you may get along middling well,” observed “So we shall truly have them for neigh- Mrs. Corndaffer. bours,” said Margy Corndaffer. “Well, it's Well, we'll see how it will be. As wife says, very good of young Ira. But who can be hard there's never no danger of our sticking by the with such poor do-less creatures ?”

way. She wants to be neighbourly, so she sent


How are you,

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me up here to borrow some meal to make , mumma herself is coming, and will be here griddle-cakes."

right away." “ She can have some," answered Margy.

Margy,” said Betsy Buffum, the spinning“It's likely she'd prefer wheatmeal to Indian,” girl, “just step here a bit and look at this yarn. pursued Timothy. “ Have you got any ?”

Maybe it a’nt quite fine enough.". “Do we look as if we had no wheat ?" said and going close to Betsey at the farthest ex

Mrs. Corndaffer complied understandingly; Mrs. Corndaffer.

tremity of the room, the latter said to her in a " I suppose you can spare some butter for the low voice, “ For goodness gracious, Margy! griddle-cakes?” continued Timothy,

put a stop to all this. In all my born days, I “ I can.”

never saw the like of this impudence. The more “ Cheese would give a relish. A good sized you give them the more they'll want, for ever chunk of cheese."

and ever. Pieasant neighbours you'll find them! “ You can have some.”

If you begin by encouraging them this way, Presently came in, very unceremoniously, a mark my words, you'll rue the hour they ever boy, who seemed about nine or ten years old. came to-Stony Lonesome.”

Pappy,” said he, walking up to the man “ Come, come, Betsey," replied Mrs. CornTimothy,“ mumma sent me to put you in mind daffer, “don't be too hard upon the poor creato ax the woman to lend us some bacon to fry. tures. We can spare them a little and not miss

“You haven't got no bacon, have you?” said it. And there must be many wants in a family Timothy to Margy.

at moving time." “I should be sorry if we had not,” said Mrs. “Well,” resumed Betsey, “one comfort is, Corndaffer.

that froin the character Gideon heard of them, “ Pappy," resumed the boy, "tell her fried they're always a moving, so there is the more bacon an't nothing without eggs."

chance of their soon moving off again, away “ You can't spare us no eggs?" inquired from these parts.” Timothy.

“ Here comes mumma,” said the girl. “I don't think I can. We an't very plenty of And Mrs. Corndaffer, turning round, saw eggs just now.”

the tall, bony figure and sharp features of Mrs. “ Just to borrow for a day or two,” said the Pettigrew, whose first act was to jerk up the

unfortunate Timothy (who looked as if he should The boy grinned at the word “borrow."

sink upon the floor from her grasp), and assail Next came walking in the youngest girl, who, him with, “So here I find you, sitting as if pulling the boy by the jacket, said

your feet had took root in the floor, and never “Jem, mumma sent me after you to bid you coming home with nothing. And I sending ax the woman for a making of tea or two. She child after child to hurry you. I'll break you of says she can never eat her dinner without a dish staying of errands, that I will. And learning of tea along with it."

the children to do the same, too. Thank heaven! “She's had to many a time,” grinned the none of them takes after me or iny side of the boy.

house. They're all Pettigrews, every one of ** And she wants to borrow some sugar, too, them. Not a bit of the Loudenslager about and some cream for her tea,” pursued the girl. them. But it serves me right for bemeaning “ She likes her cream rich.”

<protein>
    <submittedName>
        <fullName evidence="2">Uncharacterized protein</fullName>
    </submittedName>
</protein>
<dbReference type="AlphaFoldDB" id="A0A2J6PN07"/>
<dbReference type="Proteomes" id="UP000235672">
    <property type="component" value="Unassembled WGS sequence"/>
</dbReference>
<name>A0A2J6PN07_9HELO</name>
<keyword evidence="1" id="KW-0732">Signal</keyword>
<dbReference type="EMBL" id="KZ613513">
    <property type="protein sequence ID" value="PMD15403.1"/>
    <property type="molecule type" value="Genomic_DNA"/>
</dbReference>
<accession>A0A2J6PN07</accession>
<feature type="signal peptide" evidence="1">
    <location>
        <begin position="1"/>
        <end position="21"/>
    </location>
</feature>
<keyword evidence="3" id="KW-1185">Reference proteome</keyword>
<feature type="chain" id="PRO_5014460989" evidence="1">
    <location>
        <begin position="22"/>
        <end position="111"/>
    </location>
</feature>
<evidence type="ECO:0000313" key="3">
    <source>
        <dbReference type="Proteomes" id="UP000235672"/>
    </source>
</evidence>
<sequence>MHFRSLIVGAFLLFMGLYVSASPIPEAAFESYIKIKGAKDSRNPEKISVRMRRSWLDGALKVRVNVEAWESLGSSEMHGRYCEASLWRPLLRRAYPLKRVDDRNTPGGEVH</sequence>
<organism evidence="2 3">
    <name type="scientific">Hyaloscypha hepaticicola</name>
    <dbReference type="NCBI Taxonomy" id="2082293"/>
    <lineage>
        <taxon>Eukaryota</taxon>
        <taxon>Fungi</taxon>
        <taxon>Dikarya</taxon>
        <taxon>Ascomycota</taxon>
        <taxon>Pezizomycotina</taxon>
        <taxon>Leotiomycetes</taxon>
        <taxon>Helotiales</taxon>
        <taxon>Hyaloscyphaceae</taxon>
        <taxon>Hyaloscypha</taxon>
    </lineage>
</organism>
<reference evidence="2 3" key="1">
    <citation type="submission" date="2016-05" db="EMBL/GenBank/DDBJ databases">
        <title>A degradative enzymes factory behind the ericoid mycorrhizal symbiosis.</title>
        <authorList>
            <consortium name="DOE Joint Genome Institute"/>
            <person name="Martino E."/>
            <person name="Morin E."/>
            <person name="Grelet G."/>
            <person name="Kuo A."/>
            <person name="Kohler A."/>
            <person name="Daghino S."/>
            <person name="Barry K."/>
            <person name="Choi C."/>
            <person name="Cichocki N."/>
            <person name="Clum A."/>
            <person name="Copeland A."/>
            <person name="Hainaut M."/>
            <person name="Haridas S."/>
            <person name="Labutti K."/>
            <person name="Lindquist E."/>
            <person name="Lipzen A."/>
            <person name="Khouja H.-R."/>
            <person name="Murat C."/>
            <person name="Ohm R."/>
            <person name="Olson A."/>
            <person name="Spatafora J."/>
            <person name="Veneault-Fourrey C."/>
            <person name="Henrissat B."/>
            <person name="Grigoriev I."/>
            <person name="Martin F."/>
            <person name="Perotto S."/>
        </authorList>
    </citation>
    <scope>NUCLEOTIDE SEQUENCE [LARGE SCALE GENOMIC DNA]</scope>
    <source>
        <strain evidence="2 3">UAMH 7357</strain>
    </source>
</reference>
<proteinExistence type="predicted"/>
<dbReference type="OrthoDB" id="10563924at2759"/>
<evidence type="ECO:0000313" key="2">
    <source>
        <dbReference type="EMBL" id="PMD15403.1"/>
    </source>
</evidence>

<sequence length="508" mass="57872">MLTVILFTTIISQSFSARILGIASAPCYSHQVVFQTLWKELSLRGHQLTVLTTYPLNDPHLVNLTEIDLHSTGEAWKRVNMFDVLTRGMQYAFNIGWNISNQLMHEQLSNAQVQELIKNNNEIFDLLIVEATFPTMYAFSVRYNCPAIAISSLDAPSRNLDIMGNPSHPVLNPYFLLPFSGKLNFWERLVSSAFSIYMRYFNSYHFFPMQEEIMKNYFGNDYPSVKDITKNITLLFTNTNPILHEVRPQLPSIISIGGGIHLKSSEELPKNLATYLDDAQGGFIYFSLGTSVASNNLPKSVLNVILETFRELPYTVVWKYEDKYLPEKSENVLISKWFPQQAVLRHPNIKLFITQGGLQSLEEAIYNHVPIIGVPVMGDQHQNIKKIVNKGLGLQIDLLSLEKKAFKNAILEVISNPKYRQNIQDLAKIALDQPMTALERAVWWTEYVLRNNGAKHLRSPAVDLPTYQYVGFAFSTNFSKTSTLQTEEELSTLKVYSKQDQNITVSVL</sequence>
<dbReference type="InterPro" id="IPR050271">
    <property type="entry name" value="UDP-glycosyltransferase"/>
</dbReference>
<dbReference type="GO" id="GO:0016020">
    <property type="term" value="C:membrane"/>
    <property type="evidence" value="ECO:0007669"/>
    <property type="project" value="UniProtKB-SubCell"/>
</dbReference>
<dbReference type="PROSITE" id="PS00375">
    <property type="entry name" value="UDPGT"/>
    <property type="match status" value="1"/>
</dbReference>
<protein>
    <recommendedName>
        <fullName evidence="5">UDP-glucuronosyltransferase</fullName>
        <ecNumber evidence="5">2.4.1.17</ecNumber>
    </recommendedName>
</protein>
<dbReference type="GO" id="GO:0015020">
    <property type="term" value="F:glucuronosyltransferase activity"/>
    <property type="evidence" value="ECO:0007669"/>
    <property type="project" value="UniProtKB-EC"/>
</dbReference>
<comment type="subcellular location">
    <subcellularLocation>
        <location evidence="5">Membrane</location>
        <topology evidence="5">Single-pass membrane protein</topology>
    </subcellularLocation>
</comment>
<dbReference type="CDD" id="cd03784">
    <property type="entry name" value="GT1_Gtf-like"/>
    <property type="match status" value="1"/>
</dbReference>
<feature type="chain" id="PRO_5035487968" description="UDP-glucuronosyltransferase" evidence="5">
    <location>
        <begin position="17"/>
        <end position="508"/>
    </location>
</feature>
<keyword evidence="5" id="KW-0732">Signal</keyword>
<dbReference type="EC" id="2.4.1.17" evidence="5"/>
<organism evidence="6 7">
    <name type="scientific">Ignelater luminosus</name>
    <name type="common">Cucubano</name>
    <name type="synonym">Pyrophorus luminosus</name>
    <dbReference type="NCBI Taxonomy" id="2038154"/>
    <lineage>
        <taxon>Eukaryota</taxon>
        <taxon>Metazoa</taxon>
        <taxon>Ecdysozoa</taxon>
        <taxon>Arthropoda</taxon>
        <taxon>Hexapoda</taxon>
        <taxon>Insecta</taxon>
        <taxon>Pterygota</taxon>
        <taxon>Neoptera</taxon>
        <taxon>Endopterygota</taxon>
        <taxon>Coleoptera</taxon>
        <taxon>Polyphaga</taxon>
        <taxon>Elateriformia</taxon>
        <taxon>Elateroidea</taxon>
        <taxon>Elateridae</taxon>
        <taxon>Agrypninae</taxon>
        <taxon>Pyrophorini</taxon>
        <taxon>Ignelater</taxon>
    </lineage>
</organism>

myself to a Pettigrew, when I was Miss Hulda “ Well, if ever!” exclaimed, from the other Loudenslager." end of the room, the spinning-girl, who was a Then seating herself in the chair from which privileged person. “ This beats all the bor- she had ejected her husband (who had retreated rowing I ever heard of.”

behind her, and stood looking at his feet), Mrs. “ Hush, Betsey, hush!” said Mrs. Corndaffer, Pettigrew reached over to a palm-leaf fan which making a sign of silence. Then turning to the hung on the wall near a window, and taking it Pettigrews, the good dame of the farmstead down, commenced using it violently, and rocking proceeded, “Well, I had thought, of my own her chair with all her might. The children reaccord, to send you some victuals and other tired to a corner. things for your first day, before you have time "Pray sit down, neighbour Corndaffer,” said to get settled and comfortable.”

Mrs. Pettigrew, graciously, to her hostess. ** We're never settled,” replied Timothy Pet- "There an't no need of your standing. I an't tigrew; and we're never comfortable as I on no ceremony." know of. But what are them other things you Mrs. Corndaffer coloured and bit her lip, and talk of sending ?”

plumped directly into a chair. Betsey Buffum Oh, some fire-wood and candles, and such spun furiously and broke her yarn. like; beside the basket of victuals. Indeed, “Neighbour Corndaffer,” pursued Mrs. PetI've thought of a whole wheelbarrow load.” tigrew, just give Timothy and the children the

“ Pile it high,” said the boy. “ But,” turning things they've borrowed, and let them get off to his little sister, he inquired, “Sall

, where's home; I mean to stay and rest myself awhile. Poll? I thought she was coming herself to ax I’spose it will be agreeable?” the woman for pickles. She can't eat no meal It an't,” murmured Betsey Buffum at the without them.”

end of the room. “Polly has to stay and mind the babys for “They need not wait,” replied Mrs. Corn. daffer. “I am going to pack a basket with him more than three-quarters of an hour "helpthings that you are likely to want on this your ing them fix." first day at your new home; and I shall send it When the farmer and his son came in to on a wheelbarrow by Nace, our black boy.supper, Mrs. Corndaffer amused them with an